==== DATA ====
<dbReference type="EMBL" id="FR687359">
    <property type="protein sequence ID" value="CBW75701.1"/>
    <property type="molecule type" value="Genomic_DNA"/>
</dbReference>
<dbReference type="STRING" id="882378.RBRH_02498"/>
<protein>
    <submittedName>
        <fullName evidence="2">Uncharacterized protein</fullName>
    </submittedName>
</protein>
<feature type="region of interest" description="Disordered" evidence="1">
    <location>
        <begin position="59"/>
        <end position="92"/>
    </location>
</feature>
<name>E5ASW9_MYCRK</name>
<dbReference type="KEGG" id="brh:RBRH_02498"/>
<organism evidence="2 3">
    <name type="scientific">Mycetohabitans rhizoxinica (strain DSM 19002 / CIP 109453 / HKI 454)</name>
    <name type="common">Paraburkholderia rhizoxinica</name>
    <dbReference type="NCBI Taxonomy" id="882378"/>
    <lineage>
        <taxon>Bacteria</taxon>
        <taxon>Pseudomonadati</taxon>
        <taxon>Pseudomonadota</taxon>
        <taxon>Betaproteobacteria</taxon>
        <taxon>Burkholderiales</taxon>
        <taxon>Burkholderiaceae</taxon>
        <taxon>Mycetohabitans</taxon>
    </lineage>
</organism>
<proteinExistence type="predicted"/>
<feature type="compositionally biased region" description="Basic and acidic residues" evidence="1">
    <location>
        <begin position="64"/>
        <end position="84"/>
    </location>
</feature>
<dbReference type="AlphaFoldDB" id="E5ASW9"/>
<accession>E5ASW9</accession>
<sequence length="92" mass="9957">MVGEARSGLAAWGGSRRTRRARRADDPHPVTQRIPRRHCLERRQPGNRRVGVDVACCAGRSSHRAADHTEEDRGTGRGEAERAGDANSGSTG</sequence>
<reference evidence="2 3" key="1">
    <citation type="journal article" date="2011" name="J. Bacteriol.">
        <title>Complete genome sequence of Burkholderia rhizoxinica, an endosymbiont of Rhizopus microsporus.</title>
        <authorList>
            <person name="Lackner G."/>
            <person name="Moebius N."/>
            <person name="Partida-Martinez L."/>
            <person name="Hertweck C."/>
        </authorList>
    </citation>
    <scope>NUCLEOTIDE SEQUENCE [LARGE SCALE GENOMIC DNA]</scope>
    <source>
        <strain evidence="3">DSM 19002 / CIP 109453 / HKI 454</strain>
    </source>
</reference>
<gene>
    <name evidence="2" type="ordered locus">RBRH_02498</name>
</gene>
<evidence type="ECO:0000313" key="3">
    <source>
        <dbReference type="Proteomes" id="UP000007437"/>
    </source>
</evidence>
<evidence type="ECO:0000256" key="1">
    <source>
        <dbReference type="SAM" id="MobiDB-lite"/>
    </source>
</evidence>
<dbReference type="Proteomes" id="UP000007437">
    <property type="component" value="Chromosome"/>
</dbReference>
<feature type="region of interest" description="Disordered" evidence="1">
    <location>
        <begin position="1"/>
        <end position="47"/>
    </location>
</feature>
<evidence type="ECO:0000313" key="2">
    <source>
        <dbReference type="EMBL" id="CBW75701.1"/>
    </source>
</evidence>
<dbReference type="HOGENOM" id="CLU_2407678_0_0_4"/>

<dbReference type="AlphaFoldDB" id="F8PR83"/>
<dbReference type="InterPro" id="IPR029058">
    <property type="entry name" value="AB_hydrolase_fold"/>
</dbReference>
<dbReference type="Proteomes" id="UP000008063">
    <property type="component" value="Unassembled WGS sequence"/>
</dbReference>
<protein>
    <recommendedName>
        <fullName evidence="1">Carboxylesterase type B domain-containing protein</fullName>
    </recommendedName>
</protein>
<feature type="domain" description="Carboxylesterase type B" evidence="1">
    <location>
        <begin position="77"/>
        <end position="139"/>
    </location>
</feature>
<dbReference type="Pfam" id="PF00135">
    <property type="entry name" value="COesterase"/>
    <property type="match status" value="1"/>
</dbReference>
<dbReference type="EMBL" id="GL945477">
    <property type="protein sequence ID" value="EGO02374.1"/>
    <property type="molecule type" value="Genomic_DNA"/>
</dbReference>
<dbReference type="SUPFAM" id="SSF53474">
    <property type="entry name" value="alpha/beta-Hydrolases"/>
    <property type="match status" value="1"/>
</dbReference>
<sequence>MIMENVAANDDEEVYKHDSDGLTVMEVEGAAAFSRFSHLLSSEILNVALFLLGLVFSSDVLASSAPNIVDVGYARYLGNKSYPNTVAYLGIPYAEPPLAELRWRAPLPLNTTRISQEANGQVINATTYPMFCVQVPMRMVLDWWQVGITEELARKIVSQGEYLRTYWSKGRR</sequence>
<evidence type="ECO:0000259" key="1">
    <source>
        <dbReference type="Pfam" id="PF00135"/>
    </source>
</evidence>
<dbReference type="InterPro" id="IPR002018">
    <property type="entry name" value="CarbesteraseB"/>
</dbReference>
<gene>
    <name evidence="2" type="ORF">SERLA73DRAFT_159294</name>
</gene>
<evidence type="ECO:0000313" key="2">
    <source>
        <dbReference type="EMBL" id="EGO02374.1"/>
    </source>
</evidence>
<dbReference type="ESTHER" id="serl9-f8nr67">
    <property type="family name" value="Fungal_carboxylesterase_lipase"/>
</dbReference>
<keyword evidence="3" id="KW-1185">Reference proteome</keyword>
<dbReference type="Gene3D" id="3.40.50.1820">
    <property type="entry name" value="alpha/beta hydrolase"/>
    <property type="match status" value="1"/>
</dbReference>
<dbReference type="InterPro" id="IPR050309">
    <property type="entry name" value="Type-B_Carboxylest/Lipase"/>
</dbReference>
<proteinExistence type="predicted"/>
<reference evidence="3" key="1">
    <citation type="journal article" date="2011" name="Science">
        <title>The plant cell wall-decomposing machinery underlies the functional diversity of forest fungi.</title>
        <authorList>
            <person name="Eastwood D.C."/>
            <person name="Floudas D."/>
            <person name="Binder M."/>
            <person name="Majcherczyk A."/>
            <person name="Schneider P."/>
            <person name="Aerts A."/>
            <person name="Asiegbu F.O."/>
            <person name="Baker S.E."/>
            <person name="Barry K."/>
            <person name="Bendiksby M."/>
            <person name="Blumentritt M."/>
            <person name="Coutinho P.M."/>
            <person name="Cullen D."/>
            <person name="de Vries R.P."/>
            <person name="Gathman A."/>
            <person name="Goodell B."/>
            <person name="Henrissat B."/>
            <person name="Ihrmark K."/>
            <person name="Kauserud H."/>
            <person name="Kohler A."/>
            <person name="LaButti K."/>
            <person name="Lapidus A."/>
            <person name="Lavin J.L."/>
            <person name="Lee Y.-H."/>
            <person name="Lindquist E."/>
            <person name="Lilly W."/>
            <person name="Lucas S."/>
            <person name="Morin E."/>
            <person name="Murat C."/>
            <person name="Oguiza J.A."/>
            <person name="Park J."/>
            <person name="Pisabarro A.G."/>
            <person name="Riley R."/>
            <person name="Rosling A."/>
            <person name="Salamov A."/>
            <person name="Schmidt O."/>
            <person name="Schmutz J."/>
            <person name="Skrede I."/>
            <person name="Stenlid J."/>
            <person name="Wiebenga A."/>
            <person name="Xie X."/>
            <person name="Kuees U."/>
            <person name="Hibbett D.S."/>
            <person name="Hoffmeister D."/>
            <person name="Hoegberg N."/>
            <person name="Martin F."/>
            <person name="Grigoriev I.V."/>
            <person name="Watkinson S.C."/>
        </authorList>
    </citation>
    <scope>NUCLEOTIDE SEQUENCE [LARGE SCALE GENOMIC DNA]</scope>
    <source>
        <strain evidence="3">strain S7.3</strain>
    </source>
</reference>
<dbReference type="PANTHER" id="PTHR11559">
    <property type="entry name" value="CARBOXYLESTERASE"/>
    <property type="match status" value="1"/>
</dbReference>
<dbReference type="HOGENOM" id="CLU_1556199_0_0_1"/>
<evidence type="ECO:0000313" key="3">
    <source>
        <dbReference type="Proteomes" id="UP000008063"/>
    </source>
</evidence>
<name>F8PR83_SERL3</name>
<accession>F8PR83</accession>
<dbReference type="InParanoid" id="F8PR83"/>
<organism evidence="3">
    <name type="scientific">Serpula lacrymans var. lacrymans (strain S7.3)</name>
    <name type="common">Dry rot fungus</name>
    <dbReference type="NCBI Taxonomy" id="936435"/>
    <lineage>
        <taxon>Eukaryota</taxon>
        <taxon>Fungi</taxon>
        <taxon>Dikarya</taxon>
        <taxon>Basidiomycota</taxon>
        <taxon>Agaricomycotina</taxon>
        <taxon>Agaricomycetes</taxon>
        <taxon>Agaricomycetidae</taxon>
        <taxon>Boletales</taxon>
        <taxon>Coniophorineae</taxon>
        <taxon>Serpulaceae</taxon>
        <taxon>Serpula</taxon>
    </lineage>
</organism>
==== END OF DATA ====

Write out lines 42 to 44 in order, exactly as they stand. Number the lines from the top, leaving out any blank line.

<sequence length="92" mass="9957">MVGEARSGLAAWGGSRRTRRARRADDPHPVTQRIPRRHCLERRQPGNRRVGVDVACCAGRSSHRAADHTEEDRGTGRGEAERAGDANSGSTG</sequence>
<reference evidence="2 3" key="1">
    <citation type="journal article" date="2011" name="J. Bacteriol.">